When Friendships Aren't Forever
How to Handle a BFF Break-Up
#3: There was a falling-out.
Sometimes a disagreement or betrayal can send BFFs down the break-up road. Hauper advises to really examine what life would be like without the other person, and to ask yourself if whatever happened is a big enough deal to risk losing that friendship. Yager says it's a question of degree, and situation. “If this is someone you met 20 years ago, you may have more of a reason to keep them in your life than someone you met six months ago” she says. Yager also notes that if you have mutual friends, or a unit of best friends, you might want to try your best to forgive and forget for the good of the group.
“Sometimes, the best thing to do is take a friendship sabbatical — you just need some time away from each other,” Levine advises. “It's very easy to get quite angry with a friend and once that happens [the friendship] can be irreparable."
#4: You've experienced a “friend-shift.”
Yager coined this phrase to describe life events that can dramatically change friendships — such as marrying a man who can't stand your friends — noting this type of break-up is different than growing apart physically, because it's hinged on an outside factor. She said she once interviewed a woman whose best friend was a man — and his new wife forbade the two of them to see each other. Yager says that, in this situation, the woman needed to care enough about her friend to put his marriage as the primary concern. When it comes to a friend-shift, she says, “sometimes you have to just wait it out.”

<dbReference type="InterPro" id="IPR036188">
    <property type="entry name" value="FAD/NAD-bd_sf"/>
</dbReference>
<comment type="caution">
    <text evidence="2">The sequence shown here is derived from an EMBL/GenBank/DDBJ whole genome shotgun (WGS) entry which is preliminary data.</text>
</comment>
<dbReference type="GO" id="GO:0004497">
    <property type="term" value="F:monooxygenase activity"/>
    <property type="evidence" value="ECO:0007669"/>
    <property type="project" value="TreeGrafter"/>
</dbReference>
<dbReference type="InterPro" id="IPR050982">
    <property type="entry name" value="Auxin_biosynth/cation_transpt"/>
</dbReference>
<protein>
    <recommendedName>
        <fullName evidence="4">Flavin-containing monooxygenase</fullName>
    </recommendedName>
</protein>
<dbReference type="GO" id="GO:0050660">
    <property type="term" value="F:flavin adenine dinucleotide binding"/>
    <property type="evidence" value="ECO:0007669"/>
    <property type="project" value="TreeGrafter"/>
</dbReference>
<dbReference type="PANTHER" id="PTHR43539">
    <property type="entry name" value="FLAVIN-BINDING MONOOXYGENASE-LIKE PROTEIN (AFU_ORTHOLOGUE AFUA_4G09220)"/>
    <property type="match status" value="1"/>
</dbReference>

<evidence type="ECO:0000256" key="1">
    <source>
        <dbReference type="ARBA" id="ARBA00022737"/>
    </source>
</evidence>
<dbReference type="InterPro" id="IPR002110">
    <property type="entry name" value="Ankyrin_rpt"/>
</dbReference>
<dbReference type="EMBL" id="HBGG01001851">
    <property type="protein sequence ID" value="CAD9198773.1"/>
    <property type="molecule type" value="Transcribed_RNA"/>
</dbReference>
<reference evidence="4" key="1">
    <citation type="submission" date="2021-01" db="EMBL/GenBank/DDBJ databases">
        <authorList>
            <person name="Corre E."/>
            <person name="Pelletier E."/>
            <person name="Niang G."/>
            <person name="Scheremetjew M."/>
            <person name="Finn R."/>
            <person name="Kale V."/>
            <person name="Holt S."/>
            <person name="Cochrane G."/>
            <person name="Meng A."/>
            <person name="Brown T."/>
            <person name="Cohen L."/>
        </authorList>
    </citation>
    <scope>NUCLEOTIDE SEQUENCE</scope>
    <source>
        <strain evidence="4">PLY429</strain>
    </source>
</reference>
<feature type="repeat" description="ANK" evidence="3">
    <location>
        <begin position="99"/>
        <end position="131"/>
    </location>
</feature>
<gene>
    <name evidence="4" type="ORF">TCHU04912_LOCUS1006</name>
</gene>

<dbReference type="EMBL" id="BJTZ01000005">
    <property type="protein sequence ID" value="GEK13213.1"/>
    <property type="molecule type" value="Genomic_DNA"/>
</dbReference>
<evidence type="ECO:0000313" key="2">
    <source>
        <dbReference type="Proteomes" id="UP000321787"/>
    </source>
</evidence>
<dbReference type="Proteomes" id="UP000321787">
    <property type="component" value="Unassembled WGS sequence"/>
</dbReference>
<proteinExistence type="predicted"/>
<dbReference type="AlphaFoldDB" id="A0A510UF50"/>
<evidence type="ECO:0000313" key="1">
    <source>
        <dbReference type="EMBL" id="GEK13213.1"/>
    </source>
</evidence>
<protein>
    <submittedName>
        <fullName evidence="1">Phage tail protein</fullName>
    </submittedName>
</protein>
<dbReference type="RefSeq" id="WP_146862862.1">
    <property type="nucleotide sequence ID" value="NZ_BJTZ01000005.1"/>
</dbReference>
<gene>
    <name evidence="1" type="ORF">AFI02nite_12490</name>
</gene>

#5: You didn't realize you were breaking up.
This type of break-up occurs when you don't even know your friendship is falling apart — until you do. For example, Yager says, maybe you always remember your friend's birthday, and you go on Facebook one day to see, much to your horror, that it occurred a couple days ago and you forgot. But, sometimes a wake-up call is all it takes. “If you can get a friendship that's starting to wane back on your radar screen, you can save it,” she says.
The bottom line: Don't be afraid, or too proud, to actively save the relationship. “Friendships need to be forgiving and flexible,” Levine says. “If the friendship is important to you, or if you are the one who did something, or didn't do something, there's no problem with being the first person to apologize or offer the olive branch. It's important to do it sooner than later.”
Hauper says many women assume that female friendships should be easy, but as with any relationship, “Sometimes we do have to work at them … and that's okay.”
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